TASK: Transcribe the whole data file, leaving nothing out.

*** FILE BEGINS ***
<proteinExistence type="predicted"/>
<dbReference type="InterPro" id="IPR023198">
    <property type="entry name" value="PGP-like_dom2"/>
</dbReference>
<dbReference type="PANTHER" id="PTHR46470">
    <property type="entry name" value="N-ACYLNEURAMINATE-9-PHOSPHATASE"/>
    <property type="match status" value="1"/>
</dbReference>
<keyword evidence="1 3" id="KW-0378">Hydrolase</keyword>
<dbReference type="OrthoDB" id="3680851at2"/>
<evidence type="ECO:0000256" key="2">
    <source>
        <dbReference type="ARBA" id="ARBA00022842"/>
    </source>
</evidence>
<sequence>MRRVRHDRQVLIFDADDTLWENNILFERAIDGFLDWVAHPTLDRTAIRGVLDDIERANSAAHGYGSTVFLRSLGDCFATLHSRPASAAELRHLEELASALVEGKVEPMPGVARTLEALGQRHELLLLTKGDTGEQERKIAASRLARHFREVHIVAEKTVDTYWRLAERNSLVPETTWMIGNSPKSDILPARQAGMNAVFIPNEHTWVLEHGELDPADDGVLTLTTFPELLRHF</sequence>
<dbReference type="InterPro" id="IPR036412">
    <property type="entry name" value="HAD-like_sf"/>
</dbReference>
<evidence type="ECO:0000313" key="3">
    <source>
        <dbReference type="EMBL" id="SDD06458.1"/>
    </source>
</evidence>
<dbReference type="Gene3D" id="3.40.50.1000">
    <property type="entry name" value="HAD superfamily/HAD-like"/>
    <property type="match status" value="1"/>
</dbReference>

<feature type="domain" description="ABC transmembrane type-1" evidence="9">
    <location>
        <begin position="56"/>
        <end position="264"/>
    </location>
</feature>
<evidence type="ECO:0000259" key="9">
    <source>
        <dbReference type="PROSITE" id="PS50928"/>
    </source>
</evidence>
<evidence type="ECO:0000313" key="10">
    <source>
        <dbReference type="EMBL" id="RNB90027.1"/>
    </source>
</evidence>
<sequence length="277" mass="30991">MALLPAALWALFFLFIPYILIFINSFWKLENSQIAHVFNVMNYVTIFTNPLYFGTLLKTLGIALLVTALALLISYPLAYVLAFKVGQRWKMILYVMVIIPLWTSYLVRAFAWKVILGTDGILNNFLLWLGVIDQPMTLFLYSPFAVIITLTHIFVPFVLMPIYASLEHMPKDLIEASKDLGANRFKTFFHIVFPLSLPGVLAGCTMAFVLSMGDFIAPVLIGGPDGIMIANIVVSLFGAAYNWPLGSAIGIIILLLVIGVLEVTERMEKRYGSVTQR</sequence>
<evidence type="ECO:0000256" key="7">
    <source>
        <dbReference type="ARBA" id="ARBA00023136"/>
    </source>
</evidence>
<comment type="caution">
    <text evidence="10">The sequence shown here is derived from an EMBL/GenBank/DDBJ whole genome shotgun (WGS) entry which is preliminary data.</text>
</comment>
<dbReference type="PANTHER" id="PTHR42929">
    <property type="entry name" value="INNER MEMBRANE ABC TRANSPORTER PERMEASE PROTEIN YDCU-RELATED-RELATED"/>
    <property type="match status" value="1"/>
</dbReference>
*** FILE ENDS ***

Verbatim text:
<proteinExistence type="predicted"/>
<dbReference type="InterPro" id="IPR023198">
    <property type="entry name" value="PGP-like_dom2"/>
</dbReference>
<dbReference type="PANTHER" id="PTHR46470">
    <property type="entry name" value="N-ACYLNEURAMINATE-9-PHOSPHATASE"/>
    <property type="match status" value="1"/>
</dbReference>
<keyword evidence="1 3" id="KW-0378">Hydrolase</keyword>
<dbReference type="OrthoDB" id="3680851at2"/>
<evidence type="ECO:0000256" key="2">
    <source>
        <dbReference type="ARBA" id="ARBA00022842"/>
    </source>
</evidence>
<sequence>MRRVRHDRQVLIFDADDTLWENNILFERAIDGFLDWVAHPTLDRTAIRGVLDDIERANSAAHGYGSTVFLRSLGDCFATLHSRPASAAELRHLEELASALVEGKVEPMPGVARTLEALGQRHELLLLTKGDTGEQERKIAASRLARHFREVHIVAEKTVDTYWRLAERNSLVPETTWMIGNSPKSDILPARQAGMNAVFIPNEHTWVLEHGELDPADDGVLTLTTFPELLRHF</sequence>
<dbReference type="InterPro" id="IPR036412">
    <property type="entry name" value="HAD-like_sf"/>
</dbReference>
<evidence type="ECO:0000313" key="3">
    <source>
        <dbReference type="EMBL" id="SDD06458.1"/>
    </source>
</evidence>
<dbReference type="Gene3D" id="3.40.50.1000">
    <property type="entry name" value="HAD superfamily/HAD-like"/>
    <property type="match status" value="1"/>
</dbReference>

<feature type="domain" description="ABC transmembrane type-1" evidence="9">
    <location>
        <begin position="56"/>
        <end position="264"/>
    </location>
</feature>
<evidence type="ECO:0000259" key="9">
    <source>
        <dbReference type="PROSITE" id="PS50928"/>
    </source>
</evidence>
<evidence type="ECO:0000313" key="10">
    <source>
        <dbReference type="EMBL" id="RNB90027.1"/>
    </source>
</evidence>
<sequence length="277" mass="30991">MALLPAALWALFFLFIPYILIFINSFWKLENSQIAHVFNVMNYVTIFTNPLYFGTLLKTLGIALLVTALALLISYPLAYVLAFKVGQRWKMILYVMVIIPLWTSYLVRAFAWKVILGTDGILNNFLLWLGVIDQPMTLFLYSPFAVIITLTHIFVPFVLMPIYASLEHMPKDLIEASKDLGANRFKTFFHIVFPLSLPGVLAGCTMAFVLSMGDFIAPVLIGGPDGIMIANIVVSLFGAAYNWPLGSAIGIIILLLVIGVLEVTERMEKRYGSVTQR</sequence>
<evidence type="ECO:0000256" key="7">
    <source>
        <dbReference type="ARBA" id="ARBA00023136"/>
    </source>
</evidence>
<comment type="caution">
    <text evidence="10">The sequence shown here is derived from an EMBL/GenBank/DDBJ whole genome shotgun (WGS) entry which is preliminary data.</text>
</comment>
<dbReference type="PANTHER" id="PTHR42929">
    <property type="entry name" value="INNER MEMBRANE ABC TRANSPORTER PERMEASE PROTEIN YDCU-RELATED-RELATED"/>
    <property type="match status" value="1"/>
</dbReference>